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  • Scientists constructed the membrane using multilayered triboelectric nanogenerators, nanowires, and polystyrene.
  • Allows for power to be generated and stored for later use.
  • The fabric is flexible, breathable, lightweight, and durable.

According to a study in Nano Energy, scientists have created a triboelectric fabric that can generate power from body motion. The fabric possesses qualities reminiscent of materials used in modern clothing, such as flexibility and breathability.

The scientists constructed the membrane using multilayered triboelectric nanogenerators, nanowires, and polystyrene. Power is generated by the nanogenerators identifying and capitalizing on the motion of two different materials making contact then moving apart. The nanowires and polystyrene combat power dissipation and provide a layer for storing generated energy.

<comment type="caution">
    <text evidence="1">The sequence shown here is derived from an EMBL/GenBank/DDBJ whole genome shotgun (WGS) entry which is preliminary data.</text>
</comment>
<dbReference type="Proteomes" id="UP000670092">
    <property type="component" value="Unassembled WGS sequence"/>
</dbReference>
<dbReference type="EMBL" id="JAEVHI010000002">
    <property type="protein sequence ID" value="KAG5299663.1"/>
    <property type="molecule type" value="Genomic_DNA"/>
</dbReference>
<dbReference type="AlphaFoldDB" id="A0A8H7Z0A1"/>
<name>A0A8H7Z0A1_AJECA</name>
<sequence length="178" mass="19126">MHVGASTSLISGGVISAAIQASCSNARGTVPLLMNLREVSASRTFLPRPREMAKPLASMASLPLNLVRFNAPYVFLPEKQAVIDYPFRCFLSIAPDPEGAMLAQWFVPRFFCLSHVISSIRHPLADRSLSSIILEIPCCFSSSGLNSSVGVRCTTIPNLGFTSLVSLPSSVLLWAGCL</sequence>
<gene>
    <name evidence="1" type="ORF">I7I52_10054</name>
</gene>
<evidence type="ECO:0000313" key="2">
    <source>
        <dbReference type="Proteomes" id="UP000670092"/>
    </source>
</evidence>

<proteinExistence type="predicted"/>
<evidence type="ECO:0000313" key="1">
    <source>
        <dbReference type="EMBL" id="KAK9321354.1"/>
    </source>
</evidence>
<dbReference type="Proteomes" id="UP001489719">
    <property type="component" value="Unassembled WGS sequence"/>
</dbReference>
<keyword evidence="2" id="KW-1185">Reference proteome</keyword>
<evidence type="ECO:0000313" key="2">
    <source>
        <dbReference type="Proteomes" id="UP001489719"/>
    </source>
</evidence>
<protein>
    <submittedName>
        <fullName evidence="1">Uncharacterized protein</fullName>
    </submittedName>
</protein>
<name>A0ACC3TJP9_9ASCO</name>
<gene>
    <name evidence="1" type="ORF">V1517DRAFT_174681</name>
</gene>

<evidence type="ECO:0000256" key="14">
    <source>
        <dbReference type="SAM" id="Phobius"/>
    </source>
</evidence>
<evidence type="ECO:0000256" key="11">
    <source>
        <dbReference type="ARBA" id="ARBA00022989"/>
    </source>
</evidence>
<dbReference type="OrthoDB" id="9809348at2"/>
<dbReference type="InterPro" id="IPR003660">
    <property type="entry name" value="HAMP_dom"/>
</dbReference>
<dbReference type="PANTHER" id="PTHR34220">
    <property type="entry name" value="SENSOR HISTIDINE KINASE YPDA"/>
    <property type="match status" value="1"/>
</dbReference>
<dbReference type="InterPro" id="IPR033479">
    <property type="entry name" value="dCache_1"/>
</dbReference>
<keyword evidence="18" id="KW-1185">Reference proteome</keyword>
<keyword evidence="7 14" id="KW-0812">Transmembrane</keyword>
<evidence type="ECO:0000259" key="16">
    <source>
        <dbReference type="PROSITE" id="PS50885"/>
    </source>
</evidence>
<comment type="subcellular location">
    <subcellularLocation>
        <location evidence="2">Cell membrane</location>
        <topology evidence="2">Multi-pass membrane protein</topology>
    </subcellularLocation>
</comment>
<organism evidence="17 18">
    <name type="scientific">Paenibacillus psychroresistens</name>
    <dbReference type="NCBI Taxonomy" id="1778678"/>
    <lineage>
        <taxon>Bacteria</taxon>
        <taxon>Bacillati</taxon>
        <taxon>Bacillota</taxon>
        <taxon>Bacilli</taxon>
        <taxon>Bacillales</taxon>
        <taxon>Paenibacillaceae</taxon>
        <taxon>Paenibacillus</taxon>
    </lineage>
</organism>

Electrospun fibers (such as triboelectric nanogenerators) were selected for the fabric’s construction due to their durable and lightweight properties. Furthermore, they’re compact and safe for humans to wear, making them an optimal choice for developing wearable technology. Researchers are working towards improving the fabric by increasing charge capacity and energy generation efficiency.

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Body motion power generators have been researched and previously attempted, but many efforts were met with issues such as stiffness, lack of comfort, and insufficient breathability. Additionally, most triboelectric-based devices lack the presence of a polystyrene membrane, reducing its ability to collect and store any generated power.

The newly developed triboelectric fabric circumvents many obstacles associated with body motion power generators, creating an exciting prospect for the future of wearable devices.